Turkey Free Trade Agreements

The agreement contains provisions for trade remedies (Articles 2.17 to 2.19), i.e. subsidies and countervailing measures, anti-dumping and global safeguard measures on the basis of relevant WTO agreements. This page lists the free trade agreements signed by Turkey. [1] In 1995, Turkey signed a customs union with the European Union for products other than agricultural products and services. Since 2018, the EU has been Turkey`s main trading partner, with 50% of its exports and 36% of its imports. [2] Describes the bilateral and multilateral trade agreements to which that country belongs, including with the United States. Includes websites and other resources that allow U.S. companies to get more information about how they can use these agreements. Turkey negotiates and concludes free trade agreements with third countries in parallel with the global trend towards free trade agreements and its commitment to the customs union. Under the EU common tariff, preferential trade regimes are the most important part of trade policy towards third countries.

One of the objectives of the agreement (Article 1) is to promote the harmonious development of economic relations between the contracting parties by extending mutual trade. The agreement contains provisions relating to the elimination of tariffs and other trade barriers, as well as other trade-related disciplines, such as competition rules, intellectual property protection, public procurement, state monopolies, state aid, payments and transfers. A joint committee was established to oversee the agreement. In December 2016, the Commission proposed modernising the customs union and extending bilateral trade relations to areas such as services, public procurement and sustainable development. The Commission`s proposal was based on extensive preparatory work during 2016, including a public consultation with stakeholders, a detailed impact assessment and a study by an external consultant. However, the Council has not yet adopted the mandate. Turkey, a party to the 1947 General Agreement on Tariffs and Trade (GATT) and a member of the World Trade Organization (WTO) since 1995, implements free trade agreements in accordance with Article XXIV of the 1947 GATT. Under this article, Turkey could give its trading partners more favourable treatment within the framework of a customs union or free trade area, without extending this treatment to all WTO members, subject to certain conditions.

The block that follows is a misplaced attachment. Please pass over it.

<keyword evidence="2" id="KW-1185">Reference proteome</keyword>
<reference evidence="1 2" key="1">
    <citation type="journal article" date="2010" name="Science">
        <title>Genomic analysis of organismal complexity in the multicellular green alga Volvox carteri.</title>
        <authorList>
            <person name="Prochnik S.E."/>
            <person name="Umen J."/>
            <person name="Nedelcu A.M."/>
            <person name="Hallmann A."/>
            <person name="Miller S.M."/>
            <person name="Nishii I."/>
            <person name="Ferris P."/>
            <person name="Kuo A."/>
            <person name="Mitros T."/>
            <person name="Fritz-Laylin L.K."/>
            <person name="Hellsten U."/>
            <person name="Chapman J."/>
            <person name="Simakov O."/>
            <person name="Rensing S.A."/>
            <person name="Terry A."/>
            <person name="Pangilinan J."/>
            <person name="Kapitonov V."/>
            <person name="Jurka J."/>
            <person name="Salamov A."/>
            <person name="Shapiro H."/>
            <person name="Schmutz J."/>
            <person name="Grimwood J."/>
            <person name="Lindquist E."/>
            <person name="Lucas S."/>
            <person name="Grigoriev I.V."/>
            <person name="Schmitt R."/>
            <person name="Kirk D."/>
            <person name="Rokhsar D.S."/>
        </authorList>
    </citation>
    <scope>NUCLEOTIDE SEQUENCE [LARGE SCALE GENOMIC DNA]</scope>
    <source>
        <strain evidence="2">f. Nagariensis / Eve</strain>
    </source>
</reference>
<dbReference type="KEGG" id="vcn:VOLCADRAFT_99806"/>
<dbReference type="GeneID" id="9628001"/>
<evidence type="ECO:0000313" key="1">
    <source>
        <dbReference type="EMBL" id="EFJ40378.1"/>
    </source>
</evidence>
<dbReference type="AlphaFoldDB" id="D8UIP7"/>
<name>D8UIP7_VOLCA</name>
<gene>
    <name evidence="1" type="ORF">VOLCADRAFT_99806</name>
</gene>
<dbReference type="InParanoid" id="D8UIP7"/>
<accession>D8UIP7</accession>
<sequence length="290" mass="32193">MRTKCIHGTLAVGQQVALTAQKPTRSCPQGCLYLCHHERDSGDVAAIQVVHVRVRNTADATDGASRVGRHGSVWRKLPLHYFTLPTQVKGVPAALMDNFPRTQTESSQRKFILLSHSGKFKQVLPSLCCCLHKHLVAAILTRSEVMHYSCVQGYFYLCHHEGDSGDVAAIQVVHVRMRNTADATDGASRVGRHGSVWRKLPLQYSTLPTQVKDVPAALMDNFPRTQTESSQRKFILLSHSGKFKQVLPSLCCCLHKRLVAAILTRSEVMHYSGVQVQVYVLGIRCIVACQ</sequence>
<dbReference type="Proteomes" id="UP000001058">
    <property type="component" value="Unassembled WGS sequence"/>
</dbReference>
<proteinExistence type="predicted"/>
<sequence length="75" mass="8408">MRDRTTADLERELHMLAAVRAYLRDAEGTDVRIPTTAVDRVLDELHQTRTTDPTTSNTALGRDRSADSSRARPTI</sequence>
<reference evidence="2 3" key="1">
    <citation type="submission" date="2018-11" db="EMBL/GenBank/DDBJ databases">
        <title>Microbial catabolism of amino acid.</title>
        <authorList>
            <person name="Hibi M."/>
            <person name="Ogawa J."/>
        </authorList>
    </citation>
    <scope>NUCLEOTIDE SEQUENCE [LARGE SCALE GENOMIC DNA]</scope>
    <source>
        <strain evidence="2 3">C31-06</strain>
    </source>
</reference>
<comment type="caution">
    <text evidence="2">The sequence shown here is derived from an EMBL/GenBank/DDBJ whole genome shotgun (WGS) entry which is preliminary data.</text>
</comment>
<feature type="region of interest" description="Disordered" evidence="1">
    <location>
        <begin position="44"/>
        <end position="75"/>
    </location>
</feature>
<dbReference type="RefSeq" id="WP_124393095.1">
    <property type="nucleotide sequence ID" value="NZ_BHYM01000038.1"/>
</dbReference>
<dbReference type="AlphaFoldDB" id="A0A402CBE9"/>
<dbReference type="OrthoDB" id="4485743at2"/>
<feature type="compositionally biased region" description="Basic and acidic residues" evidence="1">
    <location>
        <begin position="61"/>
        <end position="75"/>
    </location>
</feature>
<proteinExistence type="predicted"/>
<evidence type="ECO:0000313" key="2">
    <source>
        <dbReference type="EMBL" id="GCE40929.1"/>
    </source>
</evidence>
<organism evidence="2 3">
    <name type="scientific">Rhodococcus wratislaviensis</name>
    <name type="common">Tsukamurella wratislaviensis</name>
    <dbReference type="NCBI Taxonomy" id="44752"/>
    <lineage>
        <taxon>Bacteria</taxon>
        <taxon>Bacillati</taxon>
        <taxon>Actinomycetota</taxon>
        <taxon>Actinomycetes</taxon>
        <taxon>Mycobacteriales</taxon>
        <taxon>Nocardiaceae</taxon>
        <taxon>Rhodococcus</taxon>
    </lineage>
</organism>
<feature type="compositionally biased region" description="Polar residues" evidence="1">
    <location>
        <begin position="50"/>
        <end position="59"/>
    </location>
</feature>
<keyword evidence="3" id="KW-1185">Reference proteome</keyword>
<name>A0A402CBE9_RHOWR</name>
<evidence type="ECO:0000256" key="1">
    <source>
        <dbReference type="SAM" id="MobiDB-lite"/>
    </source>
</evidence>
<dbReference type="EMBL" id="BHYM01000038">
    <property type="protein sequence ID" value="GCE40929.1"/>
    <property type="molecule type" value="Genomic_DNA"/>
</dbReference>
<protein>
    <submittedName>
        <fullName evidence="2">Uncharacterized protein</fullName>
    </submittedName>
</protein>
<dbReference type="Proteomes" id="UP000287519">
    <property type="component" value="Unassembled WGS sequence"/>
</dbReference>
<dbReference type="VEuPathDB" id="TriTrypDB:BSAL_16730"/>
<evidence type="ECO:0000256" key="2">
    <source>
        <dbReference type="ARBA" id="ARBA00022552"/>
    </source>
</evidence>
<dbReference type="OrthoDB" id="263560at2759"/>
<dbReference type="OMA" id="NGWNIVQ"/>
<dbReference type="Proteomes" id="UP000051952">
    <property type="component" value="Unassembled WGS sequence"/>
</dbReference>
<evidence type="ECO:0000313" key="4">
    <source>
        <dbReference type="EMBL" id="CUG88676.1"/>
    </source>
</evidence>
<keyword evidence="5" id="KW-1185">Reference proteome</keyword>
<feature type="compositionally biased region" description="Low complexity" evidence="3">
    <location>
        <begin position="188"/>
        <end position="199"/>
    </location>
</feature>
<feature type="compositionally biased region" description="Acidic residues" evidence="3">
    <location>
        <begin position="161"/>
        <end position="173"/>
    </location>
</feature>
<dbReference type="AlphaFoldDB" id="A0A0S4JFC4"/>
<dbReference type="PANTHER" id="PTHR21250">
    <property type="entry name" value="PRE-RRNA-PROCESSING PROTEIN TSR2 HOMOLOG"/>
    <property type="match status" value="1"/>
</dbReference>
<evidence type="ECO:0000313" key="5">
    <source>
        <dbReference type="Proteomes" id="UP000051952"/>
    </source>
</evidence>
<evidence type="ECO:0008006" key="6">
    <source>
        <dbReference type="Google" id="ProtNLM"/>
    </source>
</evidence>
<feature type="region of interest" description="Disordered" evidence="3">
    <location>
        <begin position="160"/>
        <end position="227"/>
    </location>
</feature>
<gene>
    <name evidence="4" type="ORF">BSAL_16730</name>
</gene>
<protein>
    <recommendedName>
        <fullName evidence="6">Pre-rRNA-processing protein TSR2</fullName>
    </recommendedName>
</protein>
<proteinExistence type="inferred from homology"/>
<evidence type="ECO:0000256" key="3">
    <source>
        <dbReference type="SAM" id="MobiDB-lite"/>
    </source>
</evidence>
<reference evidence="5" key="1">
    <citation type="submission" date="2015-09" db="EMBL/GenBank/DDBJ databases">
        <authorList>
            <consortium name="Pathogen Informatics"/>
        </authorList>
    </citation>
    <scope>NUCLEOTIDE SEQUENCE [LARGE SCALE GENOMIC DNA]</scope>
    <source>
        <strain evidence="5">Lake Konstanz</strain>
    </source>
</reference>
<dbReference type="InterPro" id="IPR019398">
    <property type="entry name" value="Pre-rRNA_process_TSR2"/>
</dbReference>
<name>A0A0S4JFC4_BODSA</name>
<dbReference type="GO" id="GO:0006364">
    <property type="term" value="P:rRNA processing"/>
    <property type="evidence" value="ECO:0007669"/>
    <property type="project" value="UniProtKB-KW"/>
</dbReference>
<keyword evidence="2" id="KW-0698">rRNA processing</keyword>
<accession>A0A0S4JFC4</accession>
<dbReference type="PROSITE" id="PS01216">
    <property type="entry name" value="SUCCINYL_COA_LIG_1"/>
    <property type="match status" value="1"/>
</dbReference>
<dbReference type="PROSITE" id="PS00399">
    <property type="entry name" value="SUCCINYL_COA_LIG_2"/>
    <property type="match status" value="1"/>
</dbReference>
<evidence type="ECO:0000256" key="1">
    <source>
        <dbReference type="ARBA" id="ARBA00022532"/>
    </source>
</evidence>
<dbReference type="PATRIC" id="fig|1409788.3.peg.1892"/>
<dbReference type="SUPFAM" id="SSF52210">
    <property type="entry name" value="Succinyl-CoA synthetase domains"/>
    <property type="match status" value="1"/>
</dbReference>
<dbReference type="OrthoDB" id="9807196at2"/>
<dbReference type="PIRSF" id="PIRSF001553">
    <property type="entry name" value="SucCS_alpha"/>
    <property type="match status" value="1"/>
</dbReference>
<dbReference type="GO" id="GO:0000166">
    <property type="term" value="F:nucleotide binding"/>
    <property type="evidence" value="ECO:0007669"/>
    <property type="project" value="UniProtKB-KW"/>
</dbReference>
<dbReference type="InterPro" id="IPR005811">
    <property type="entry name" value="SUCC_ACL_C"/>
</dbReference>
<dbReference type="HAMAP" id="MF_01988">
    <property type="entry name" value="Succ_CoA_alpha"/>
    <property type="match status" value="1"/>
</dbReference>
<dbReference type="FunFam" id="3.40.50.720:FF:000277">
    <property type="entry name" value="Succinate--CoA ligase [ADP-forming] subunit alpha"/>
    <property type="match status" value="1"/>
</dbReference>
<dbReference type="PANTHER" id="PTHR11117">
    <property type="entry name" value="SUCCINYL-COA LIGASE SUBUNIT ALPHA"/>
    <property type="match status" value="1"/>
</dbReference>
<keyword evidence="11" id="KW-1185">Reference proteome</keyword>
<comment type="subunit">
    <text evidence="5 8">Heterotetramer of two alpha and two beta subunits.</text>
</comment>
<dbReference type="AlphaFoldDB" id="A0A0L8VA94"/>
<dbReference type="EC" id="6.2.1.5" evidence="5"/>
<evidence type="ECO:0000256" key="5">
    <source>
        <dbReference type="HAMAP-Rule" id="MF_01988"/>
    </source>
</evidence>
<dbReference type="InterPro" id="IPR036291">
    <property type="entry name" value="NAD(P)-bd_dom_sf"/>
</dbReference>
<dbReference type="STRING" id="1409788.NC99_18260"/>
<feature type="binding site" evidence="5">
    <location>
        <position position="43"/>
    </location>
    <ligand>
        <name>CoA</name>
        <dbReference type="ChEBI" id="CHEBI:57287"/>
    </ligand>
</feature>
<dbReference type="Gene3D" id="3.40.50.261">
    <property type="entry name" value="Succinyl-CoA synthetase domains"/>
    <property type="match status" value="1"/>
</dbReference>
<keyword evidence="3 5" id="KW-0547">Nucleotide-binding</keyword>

The following agreements have been replaced by the EU-Turkey customs union: Chapter 3 closely follows the approach of the WTO General Agreement on Trade in Services (GATS). It covers trade in all service sectors under the four types of supply. Separate annexes on the recognition of service provider qualifications (Annex X), the free movement of individuals providing services (Annex XI), e-commerce (Annex XIII), telecommunications services (Annex XVI), co-productions (annex XV), financial services (Annex XVI), health services (Annex XVII), tourism and travel services (Annex XVII) and international road and logistics transport services (Annex XIX) complete the chapter with additional disciplines specific to these sectors. The lists of contracting parties with specific obligations and derogations from the treatment of the most favoured nation (MPF) are listed in AppendixES XII and IX respectively. These lists are subject to regular revision to further liberalize the exchange of services between the two parties. Turkey is a member of the Euro-Mediterranean Partnership (Euromed) and should therefore conclude free trade agreements with all other Mediterranean partners in order to create a Euro-Mediterranean free trade area. With regard to eFTA-Turkey trade statistics, see EFTA`s trade statistics tool in Chapter 6, the parties acknowledge that anti-competitive trade practices can undermine the benefits of liberalization resulting from the agreement.